4. Unfinished: Agile teams tend to deliver fake “potentially shippable product”. It means they really deliver their increment correctly, which falls under their responsibility. But, the product cannot be shipped because a backend system is not changed yet. Also, testing against an interface with some Test Double implementation is never as good as a real system.

Real improvement

The root cause is not the mere existence of stable backbone systems. Any large enterprise has a number of these systems with extreme quality requirements. Consciously dividing landscape into technical domains with different stability requirements, and treating them differently is a good thing.

Instead, there are other root causes and several painful improvement possibilities:

Large stable / small fast changing domain

Stable backend systems tend to contain too specific – use case dependent, and therefore too much business logic. Exact division between stable and fast changing domains is usually accidental or has become bigger and bigger throughout years with new requirements. The solution is to gradually clean up and move these parts into more fast changing domains.

Btw, SOA introductions have made this problem only worse. In order to prevent silos, everything meaningful for business is placed behind service implementations, which are placed behind ESB, orchestration tools, etc. By nature, any service becomes part of “stable domain” and therefore difficult to change. Because of bad service contracts (high coupling) the problem is not limited to interface definitions.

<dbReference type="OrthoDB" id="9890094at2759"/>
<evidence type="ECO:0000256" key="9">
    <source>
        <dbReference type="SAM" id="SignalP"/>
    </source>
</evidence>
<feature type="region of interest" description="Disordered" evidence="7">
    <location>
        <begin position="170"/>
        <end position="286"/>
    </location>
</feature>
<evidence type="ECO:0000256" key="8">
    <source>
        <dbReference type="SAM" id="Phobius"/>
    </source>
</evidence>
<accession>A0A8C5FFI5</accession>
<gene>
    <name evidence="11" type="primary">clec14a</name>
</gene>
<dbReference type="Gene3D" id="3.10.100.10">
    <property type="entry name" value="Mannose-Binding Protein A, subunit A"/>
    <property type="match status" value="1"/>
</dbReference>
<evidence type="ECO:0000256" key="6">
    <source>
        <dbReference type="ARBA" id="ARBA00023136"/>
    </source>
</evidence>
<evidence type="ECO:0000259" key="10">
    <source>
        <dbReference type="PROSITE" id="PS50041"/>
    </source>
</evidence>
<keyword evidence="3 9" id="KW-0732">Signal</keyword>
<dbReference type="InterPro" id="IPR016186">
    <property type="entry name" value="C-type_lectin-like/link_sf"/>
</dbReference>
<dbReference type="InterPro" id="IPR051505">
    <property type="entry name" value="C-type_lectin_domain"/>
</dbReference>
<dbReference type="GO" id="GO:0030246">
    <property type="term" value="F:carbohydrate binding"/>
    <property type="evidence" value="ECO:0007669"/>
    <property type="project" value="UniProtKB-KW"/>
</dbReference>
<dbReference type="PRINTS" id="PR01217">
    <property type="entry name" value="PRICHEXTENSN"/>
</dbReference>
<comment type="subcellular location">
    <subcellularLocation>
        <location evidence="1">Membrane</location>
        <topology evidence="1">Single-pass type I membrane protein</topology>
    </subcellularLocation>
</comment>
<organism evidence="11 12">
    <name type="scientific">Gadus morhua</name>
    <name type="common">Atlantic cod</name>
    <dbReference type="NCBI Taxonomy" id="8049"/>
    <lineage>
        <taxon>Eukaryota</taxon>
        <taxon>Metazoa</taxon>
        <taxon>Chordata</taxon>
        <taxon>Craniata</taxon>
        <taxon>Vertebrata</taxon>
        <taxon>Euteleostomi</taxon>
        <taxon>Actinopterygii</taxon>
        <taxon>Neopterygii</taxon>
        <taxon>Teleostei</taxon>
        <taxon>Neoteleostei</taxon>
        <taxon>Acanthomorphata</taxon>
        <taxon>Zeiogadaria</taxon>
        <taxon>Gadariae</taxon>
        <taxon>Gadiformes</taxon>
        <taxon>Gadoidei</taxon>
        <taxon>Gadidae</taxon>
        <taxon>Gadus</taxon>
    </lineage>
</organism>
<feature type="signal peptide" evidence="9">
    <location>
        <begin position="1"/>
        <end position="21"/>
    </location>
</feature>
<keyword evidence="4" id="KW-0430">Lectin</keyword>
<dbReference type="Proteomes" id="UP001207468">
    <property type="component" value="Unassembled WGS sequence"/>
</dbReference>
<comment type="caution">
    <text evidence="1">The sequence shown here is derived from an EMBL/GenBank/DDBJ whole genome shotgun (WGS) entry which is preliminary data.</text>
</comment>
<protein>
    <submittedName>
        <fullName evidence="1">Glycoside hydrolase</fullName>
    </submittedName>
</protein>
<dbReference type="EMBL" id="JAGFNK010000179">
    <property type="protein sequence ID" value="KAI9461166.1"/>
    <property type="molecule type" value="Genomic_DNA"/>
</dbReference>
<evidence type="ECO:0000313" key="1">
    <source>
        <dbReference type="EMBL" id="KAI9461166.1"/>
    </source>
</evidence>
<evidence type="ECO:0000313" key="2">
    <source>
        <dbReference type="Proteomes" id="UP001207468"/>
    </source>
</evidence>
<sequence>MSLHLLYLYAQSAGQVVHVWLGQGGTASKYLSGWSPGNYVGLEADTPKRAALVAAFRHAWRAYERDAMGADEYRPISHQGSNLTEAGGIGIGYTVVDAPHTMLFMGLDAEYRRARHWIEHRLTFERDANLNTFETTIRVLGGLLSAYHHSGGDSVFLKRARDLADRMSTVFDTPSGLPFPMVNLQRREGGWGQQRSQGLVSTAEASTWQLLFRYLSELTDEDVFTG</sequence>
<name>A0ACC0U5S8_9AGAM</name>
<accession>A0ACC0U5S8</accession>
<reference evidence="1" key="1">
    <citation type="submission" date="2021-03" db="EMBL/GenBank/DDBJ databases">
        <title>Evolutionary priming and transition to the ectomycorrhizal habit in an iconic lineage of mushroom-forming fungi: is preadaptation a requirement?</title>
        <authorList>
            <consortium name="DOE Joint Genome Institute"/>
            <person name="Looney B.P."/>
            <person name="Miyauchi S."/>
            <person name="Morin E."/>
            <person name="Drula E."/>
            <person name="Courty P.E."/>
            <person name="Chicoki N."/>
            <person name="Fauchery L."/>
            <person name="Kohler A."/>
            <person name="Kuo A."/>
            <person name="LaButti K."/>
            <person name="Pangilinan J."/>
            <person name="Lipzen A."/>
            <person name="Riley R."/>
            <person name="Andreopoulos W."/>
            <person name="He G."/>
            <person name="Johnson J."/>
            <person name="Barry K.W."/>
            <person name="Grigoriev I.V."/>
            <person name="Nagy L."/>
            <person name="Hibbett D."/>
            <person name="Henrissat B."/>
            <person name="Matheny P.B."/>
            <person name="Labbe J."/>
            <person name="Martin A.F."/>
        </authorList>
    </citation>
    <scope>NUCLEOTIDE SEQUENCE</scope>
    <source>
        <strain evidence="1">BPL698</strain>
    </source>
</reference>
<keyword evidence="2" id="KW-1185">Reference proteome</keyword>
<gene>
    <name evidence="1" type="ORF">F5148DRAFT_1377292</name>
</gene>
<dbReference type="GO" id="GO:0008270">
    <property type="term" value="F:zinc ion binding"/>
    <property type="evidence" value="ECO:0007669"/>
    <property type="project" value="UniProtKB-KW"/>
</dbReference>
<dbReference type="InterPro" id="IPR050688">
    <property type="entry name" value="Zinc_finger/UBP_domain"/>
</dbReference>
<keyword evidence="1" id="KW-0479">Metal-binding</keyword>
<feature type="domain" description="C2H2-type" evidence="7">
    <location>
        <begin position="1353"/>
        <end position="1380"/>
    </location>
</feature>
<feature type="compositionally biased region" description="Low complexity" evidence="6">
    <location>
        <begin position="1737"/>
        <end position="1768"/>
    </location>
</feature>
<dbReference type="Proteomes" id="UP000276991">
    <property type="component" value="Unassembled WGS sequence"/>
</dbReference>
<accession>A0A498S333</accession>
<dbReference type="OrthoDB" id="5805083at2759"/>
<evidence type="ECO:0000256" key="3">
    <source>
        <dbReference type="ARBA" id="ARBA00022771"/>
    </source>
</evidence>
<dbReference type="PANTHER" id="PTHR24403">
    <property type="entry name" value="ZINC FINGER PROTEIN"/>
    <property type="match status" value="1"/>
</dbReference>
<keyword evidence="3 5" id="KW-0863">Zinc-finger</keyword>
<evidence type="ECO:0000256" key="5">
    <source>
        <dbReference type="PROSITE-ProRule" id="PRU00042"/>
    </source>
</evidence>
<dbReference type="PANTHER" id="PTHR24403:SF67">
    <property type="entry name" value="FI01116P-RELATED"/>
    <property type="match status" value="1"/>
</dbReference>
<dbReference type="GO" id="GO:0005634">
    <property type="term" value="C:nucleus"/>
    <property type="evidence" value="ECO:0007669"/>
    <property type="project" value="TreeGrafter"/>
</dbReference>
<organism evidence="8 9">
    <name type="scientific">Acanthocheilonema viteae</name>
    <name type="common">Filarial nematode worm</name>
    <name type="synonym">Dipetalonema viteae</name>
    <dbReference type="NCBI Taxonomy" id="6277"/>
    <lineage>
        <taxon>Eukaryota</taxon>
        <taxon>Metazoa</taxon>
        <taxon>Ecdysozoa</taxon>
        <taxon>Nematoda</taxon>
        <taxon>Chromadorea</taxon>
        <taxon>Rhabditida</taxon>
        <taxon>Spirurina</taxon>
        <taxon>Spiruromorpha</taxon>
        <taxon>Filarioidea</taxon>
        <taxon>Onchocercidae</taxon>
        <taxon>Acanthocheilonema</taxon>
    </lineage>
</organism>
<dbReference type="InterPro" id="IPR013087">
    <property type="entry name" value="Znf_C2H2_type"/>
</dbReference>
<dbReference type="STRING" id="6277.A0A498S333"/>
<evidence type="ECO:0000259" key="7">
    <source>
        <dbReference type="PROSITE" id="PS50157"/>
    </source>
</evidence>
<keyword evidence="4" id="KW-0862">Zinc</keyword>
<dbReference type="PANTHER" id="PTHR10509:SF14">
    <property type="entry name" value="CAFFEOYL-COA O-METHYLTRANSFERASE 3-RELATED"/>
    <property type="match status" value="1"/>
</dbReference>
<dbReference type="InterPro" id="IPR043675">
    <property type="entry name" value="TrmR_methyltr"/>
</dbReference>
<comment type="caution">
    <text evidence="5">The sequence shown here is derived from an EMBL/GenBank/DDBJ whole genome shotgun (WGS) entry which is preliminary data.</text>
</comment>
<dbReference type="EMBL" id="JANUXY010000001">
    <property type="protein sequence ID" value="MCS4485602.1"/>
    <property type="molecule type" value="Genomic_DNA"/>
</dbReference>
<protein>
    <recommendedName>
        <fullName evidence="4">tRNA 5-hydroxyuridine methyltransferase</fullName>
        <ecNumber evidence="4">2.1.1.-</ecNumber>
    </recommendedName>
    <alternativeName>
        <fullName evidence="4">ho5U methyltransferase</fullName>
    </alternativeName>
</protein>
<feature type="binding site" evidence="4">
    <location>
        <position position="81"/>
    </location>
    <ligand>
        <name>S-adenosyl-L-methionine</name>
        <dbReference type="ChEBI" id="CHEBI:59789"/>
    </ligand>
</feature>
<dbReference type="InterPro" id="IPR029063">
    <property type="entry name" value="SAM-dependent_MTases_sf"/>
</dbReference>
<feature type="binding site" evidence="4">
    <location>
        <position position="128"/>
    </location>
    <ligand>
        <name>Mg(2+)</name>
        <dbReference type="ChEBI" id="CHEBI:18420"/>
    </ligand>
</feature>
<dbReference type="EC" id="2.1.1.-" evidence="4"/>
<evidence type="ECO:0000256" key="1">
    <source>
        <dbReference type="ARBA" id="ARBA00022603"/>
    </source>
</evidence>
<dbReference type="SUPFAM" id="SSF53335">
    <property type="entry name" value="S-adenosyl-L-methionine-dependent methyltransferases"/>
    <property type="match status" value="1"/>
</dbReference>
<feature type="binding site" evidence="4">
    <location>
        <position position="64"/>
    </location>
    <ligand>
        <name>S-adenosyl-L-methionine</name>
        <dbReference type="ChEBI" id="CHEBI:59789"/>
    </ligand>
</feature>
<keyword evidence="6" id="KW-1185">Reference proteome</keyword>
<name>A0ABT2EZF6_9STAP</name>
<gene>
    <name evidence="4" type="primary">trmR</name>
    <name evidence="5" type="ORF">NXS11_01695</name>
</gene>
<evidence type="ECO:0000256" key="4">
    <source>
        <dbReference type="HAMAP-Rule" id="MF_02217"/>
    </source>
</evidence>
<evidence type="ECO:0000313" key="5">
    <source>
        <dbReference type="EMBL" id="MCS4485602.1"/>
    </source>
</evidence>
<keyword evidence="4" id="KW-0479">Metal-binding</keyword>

Automated testing

This one is straight forward: A large / old system without proper automated tests is costly or impossible to refactor. Risks caused by frequent changes are not a fact of life anymore. Automated testing is the solution. Today, building a long lived software product without comprehensive automated tests on several levels is amateurism.

Nevertheless, one definition of legacy is a software in production without automated tests. So, there is a lot of legacy out there. But, there are also many techniques, like TDD, to gradually and safely change that.

Trust your Agile teams with changes in backend

The management should allow teams to take responsibility and collaborate freely. How we organise architectural domains should be separate from how we organise teams. In other words, teams forming should not be driven by technical architecture or components. The feature teams should be allowed to make changes in backend. An experienced team will learn necessary rules and regulations, but also expose many problems in architecture and change-request process. Only having cross-component feature teams instead of component teams makes a huge difference.

None of these solutions are quick wins. It takes time and effort to bring real improvements. The aiming goal is to create an IT landscape where these backbones are smaller, simplified and much better tested. In turn, this creates more space for movement and change. Despite high risk, we already have technology and practices to continually change and evolve them just as fast as frontend systems.

There is nothing in Agile which makes it applicable only in less important or fast changing environments. In fact, the biggest advantages are most visible when Scrum is applied for business critical solutions. They are not “stable” by nature, but because of dangers of breaking something.